The CEO of Niger Standard Industry, Schwiz Joseph M, has a ten (10) years experience in paint production and management, working for Niger Standard Industry and a consultant to other firms with same dealings around Eastern Nigeria.
He bags a Degree in Chemical Engineering and a Diploma in Industrial Production Engineering from the University of Nigeria and Metallurgical Training Institute respectively.
Niger standard Industry is asking for $50,000 in investment funds to support her expansion plan in the current industry location. While $20,000 will go towards renting additional space around the current location, $5,000 in building two (2) for storage of product and nearness to market for sale(one around Onitsha main market and the other in Ariria market, Aba). $15,000 in the purchase of CNC paints mixing machines for high efficiency and $10,000 for salaries to take in extra employee to boost growth.
Traditional Business Plan:
Most often, the traditional business plan is referred to as formal or structured business plan. It is a long and very formal document that contains large amount of information as compared to the one page business plan.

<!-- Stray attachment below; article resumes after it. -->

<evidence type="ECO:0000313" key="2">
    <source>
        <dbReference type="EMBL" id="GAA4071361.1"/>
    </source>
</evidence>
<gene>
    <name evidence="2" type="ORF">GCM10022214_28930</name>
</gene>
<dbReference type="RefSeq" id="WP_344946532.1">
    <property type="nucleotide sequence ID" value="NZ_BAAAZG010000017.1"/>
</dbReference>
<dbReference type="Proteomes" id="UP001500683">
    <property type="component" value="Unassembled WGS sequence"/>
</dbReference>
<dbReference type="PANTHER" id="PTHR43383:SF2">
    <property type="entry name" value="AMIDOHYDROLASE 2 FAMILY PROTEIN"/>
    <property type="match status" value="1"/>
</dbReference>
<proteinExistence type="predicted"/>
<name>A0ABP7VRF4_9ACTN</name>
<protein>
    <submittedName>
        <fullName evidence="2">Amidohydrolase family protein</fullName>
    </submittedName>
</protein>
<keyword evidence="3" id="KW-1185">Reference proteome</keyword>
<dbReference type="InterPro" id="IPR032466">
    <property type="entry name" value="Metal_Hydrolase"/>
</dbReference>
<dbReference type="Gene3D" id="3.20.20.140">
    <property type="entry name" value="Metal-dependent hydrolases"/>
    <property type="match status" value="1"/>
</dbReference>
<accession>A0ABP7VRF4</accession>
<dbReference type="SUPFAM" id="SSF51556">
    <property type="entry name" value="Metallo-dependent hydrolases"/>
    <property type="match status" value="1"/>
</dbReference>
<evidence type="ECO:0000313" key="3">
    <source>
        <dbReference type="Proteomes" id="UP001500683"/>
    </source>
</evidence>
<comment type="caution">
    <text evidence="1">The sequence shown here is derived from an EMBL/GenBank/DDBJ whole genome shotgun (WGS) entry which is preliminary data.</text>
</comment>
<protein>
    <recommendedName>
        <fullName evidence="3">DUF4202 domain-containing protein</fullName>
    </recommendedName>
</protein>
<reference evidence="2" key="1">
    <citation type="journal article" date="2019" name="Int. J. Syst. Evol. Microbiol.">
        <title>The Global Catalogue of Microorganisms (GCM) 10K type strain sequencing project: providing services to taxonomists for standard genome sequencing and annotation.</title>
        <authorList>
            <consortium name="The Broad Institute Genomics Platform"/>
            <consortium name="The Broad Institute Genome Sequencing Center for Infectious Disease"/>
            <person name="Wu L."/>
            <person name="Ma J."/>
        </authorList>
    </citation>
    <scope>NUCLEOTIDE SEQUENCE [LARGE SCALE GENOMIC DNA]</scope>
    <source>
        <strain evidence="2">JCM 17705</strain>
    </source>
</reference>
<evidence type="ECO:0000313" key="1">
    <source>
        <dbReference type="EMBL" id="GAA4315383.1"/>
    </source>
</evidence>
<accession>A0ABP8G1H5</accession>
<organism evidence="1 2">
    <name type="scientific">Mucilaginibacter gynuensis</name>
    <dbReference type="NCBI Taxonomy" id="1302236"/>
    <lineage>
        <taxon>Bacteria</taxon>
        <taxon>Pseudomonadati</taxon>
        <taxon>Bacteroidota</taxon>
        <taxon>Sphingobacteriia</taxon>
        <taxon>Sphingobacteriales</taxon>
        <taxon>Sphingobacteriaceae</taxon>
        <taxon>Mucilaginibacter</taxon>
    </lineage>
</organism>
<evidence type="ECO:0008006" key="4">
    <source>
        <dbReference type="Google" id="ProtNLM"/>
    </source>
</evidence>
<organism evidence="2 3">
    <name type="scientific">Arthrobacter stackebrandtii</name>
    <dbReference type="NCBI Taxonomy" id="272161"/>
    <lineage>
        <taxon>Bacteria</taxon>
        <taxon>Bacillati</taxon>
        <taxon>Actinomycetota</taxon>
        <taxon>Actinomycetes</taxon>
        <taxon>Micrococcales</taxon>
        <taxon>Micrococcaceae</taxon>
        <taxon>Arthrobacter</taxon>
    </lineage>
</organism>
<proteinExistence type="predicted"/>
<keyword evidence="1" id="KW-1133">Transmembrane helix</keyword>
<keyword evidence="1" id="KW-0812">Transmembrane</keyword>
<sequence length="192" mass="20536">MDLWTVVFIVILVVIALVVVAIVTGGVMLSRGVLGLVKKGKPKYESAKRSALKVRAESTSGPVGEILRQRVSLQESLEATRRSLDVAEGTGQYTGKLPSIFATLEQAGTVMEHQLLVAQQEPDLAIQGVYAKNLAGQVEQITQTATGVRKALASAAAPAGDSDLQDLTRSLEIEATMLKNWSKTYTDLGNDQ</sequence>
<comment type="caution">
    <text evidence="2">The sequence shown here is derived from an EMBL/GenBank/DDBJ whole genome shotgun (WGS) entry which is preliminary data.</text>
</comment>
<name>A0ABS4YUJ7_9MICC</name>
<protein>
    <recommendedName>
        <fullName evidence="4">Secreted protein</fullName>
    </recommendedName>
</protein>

What are the content of a Traditional business plan?
Since the traditional business plan is a little bulky, its’ typical sample will include some sections which a rundown of them all is listed below;
- Executive Summary:
- This section contains a hint or highlights the most important information in your business plan. It has to be a little catchy and convincing, for most times investors end up reading only the executive summary due to time constrain.
- Context, Idea and Rationale: In this section, your business idea is questioned. As it’s in this section that ideas are presented wholly.
- Mission Statement, Goals and Objective: Consider including the reasons why you are starting the business, its purpose, your smart goals, how you intend achieving your goals in this section.
- Market Analysis: It is expected that you give details of the industry you intend selling your products or services in, incorporating the targeted market and competition. More so, you can consider the market size, market growth, market profitability, market trends and key success factors in the market.